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    ABSTRACT: The IOP lowering effects of NCX 139, a new chemical entity comprising latanoprost amide and a NO-donating moiety, were compared to those of the respective des-nitro analog in in vitro assays and in rabbit and dog models of ocular hypertension. The NO donor, molsidomine as well as the prostamide bimatoprost (Lumigan(®)) and the prostaglandin agonist, latanoprost (Xalatan(®)) were also investigated for comparison. NCX 139 but not its des-nitro analog resulted in NO-mediated vascular relaxant effect in pre-contracted rabbit aortic rings (EC(50)=0.70±0.06 μM; E(max)=80.6±2.9%). Like bimatoprost (IC(50)=3.07±1.3 μM) or latanoprost (IC(50)=0.48±0.15 μM), NCX 139 displaced (3)H-PGF2α binding on recombinant human prostaglandin-F (FP) receptors with an estimated potency of 0.77±0.13 μM. In transient ocular hypertensive rabbits, bimatoprost and latanoprost were not effective while molsidomine elicited a dose-dependent reduction of IOP confirming the responsiveness of rabbits to NO but not to FP receptor agonists. NCX 139 tested at a therapeutically relevant dose, significantly lowered IOP while the des-nitro analog was not effective (0.03% NCX 139, Δ(max)=-12.8±2.0 mmHg). In glaucomatous dogs, 0.03% NCX 139 decreased IOP to a greater extent compared to an equimolar dose of the respective des-nitro derivative (Δ(max)=-4.6±1.0 and -2.7±1.3 mmHg, respectively for NCX 139 and its des-nitro analog). Albeit with low potency, NCX 139 also resulted effective in normotensive dogs while it did not reduce IOP in normotensive rabbits. NCX 139, a compound targeting two different and important mechanisms, is endowed with ocular hypotensive effects more evident in hypertensive conditions which may be of interest in the search of more effective treatments for hypertensive glaucoma.
    Experimental Eye Research 02/2011; 93(3):243-9. DOI:10.1016/j.exer.2011.02.006 · 2.71 Impact Factor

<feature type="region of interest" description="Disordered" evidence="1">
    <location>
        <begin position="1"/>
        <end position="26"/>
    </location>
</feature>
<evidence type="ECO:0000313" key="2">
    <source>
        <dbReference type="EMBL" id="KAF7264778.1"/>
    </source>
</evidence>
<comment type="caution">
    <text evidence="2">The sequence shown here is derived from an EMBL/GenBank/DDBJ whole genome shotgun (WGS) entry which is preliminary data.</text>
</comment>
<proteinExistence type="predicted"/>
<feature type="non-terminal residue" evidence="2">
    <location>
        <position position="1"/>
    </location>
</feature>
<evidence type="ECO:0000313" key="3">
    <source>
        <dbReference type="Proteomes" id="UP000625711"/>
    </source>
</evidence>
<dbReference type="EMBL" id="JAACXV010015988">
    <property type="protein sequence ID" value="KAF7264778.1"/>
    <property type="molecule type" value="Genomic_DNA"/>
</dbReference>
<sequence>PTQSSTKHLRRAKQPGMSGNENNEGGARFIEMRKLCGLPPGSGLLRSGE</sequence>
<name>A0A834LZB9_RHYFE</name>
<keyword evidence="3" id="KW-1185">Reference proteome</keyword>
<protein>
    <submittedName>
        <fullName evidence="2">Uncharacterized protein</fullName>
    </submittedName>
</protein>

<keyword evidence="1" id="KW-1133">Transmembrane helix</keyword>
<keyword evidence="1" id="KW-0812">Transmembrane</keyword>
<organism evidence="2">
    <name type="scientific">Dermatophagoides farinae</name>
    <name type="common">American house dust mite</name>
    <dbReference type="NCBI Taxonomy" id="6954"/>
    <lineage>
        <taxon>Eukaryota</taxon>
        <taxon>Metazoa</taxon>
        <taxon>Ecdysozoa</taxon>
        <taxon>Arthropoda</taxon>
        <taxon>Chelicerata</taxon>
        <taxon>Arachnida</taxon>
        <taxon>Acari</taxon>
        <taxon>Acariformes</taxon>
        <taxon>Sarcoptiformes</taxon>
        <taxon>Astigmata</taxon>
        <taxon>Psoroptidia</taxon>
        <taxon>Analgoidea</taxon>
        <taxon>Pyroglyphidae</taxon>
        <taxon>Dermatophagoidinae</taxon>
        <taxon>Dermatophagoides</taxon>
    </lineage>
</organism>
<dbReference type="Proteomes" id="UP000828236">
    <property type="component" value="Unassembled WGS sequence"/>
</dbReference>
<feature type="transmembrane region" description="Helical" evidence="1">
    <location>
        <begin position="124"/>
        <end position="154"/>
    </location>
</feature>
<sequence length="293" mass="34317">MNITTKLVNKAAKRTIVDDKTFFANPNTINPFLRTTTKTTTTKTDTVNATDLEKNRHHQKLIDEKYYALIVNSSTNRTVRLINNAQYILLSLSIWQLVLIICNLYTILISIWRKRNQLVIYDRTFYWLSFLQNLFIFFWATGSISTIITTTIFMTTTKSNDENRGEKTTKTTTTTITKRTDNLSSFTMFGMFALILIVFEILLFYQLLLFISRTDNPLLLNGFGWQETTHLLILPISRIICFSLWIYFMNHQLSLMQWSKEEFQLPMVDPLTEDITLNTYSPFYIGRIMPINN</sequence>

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    ABSTRACT: Nitric oxide (NO) is involved in a variety of physiological processes including ocular aqueous humor dynamics by targeting mechanisms that are complementary to those of prostaglandins. Here, we have characterized a newly synthesized compound, NCX 125, comprising latanoprost acid and NO-donating moieties. NCX 125 was synthesized and tested in vitro for its ability to release functionally active NO and then compared with core latanoprost for its intraocular pressure (IOP)-lowering effects in rabbit, dog, and nonhuman primate models of glaucoma. NCX 125 elicited cGMP formation (EC(50) = 3.8 + or - 1.0 microM) in PC12 cells and exerted NO-dependent iNOS inhibition (IC(50) = 55 + or - 11 microM) in RAW 264.7 macrophages. NCX 125 lowered IOP to a greater extent compared with equimolar latanoprost in: (a) rabbit model of transient ocular hypertension (0.030% latanoprost, not effective; 0.039% NCX 125, Delta(max) = -10.6 + or - 2.3 mm Hg), (b) ocular hypertensive glaucomatous dogs (0.030% latanoprost, Delta(max)= -6.7 + or - 1.2 mm Hg; 0.039% NCX 125, Delta(max) = -9.1 + or - 3.1 mm Hg), and (c) laser-induced ocular hypertensive non-human primates (0.10% latanoprost, Delta(max) = -11.9 + or - 3.7 mm Hg, 0.13% NCX 125, Delta(max) = -16.7 + or - 2.2 mm Hg). In pharmacokinetic studies, NCX 125 and latanoprost resulted in similar latanoprost-free acid exposure in anterior segment ocular tissues. NCX 125, a compound targeting 2 different mechanisms, is endowed with potent ocular hypotensive effects. This may lead to potential new perspectives in the treatment of patients at risk of glaucoma.